Which is the world’s longest continuously running synagogue? I posed this question over two month ago, and received many comments and suggestions. My working assumption was that London’s Bevis Marks Synagogue is the longest running synagogue. It is where I have the privilege to serve as rabbi. Most of the world’s Jews were displaced over the past few centuries, while Bevis Marks which was built in 1701 has been in use ever since. I’d now like to review the most promising possibilities and to propose an answer. 1701 is the year to beat.
To review, I do not seek the oldest synagogue building, or the longest running service. Rather, I’m specifically interested in identifying the synagogue building with the longest continuously running service. Such a synagogue would represent the most authentic window into the Jewish past, unhindered by a break in tradition or opportunities for ‘new beginnings’ i.e. changes that accompany moving into a new building. The kind of synagogue I seek should operate according to precedent and tradition. It should be home to a living Jewish community that continues to regularly pray there today as it has done since its founding.
I present this review to mark my blog’s 100th post. ‘Shalom Says Hello’ is now in its fourth year, launched in 2013. I’ve enjoyed sharing my travels throughout the Western Sephardic world, and my reflections on Torah and Judaism as inspired by those experiences and my academic studies. I’ve thoroughly enjoyed all of the encouragement and feedback from those that read my posts and I thank you for taking the time to read what I’ve written and to look at the pictures that I’ve shared.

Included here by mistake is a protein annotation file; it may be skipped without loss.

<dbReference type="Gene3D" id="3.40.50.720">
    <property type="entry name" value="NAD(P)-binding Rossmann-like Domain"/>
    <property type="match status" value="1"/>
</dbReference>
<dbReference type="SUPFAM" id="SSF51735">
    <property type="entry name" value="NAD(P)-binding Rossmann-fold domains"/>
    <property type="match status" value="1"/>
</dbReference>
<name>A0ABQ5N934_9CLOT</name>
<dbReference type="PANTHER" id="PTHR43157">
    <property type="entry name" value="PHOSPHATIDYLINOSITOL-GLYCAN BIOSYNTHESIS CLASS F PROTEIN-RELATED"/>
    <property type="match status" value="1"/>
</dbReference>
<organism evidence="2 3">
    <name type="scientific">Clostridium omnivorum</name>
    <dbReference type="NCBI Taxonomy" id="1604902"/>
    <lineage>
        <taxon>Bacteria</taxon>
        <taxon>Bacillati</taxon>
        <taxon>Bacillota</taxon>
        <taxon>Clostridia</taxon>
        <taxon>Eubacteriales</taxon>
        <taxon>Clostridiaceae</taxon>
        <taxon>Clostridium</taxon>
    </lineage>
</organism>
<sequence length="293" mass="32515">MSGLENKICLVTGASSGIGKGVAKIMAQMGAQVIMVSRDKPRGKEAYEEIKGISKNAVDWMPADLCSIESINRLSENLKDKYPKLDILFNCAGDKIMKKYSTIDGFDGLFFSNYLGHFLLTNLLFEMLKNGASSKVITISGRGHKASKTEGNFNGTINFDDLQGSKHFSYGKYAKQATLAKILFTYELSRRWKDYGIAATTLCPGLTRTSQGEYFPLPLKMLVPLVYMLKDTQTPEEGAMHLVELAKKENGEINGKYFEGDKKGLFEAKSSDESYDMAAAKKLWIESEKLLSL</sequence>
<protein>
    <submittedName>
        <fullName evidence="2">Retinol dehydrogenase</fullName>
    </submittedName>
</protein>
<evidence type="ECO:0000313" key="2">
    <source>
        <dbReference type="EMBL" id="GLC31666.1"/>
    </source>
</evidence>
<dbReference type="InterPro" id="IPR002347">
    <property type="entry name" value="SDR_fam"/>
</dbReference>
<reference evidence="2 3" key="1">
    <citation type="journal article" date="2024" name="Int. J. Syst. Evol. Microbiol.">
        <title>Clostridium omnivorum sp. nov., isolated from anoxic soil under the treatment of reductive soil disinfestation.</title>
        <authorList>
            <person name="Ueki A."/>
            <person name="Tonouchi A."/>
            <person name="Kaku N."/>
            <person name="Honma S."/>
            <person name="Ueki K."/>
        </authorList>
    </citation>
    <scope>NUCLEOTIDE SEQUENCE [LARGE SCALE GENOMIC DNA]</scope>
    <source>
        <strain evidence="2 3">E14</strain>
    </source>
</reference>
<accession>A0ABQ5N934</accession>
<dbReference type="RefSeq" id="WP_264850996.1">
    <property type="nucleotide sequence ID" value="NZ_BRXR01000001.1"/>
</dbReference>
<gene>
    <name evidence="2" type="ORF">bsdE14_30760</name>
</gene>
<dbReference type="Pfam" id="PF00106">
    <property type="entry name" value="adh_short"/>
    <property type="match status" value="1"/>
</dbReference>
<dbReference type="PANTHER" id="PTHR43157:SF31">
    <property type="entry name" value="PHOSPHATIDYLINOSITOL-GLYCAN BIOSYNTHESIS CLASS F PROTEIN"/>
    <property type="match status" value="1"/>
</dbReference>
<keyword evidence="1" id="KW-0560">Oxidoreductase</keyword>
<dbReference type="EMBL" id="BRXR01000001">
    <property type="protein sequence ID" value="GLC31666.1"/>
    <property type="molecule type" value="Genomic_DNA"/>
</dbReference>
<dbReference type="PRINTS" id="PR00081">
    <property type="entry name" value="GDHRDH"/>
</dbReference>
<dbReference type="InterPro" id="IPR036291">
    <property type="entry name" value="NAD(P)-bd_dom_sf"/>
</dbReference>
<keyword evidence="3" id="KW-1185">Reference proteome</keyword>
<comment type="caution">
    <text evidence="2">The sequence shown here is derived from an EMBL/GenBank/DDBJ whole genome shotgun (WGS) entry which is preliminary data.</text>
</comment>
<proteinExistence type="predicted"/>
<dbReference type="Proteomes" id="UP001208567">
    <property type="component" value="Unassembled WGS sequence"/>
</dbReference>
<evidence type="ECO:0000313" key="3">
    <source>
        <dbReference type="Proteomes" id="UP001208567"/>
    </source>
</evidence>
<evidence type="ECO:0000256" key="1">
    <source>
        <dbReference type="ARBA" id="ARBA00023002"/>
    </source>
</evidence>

While I haven’t visited all of the synagogue contenders, my travels have sensitised me to the vicissitudes of the Jewish world over the past four hundred years. These travels inspired me to contemplate this question.
Here are the top contenders:
10. Curacao. A Jewish community was established on the Caribbean island of Curacao in the seventeenth century. Portuguese Jews then built a synagogue. During these early years several synagogues were successively replaced with newer and larger ones. The current synagogue is stunning, and it is the oldest reaming synagogue in the Americas. However, it was ‘only’ built in 1732.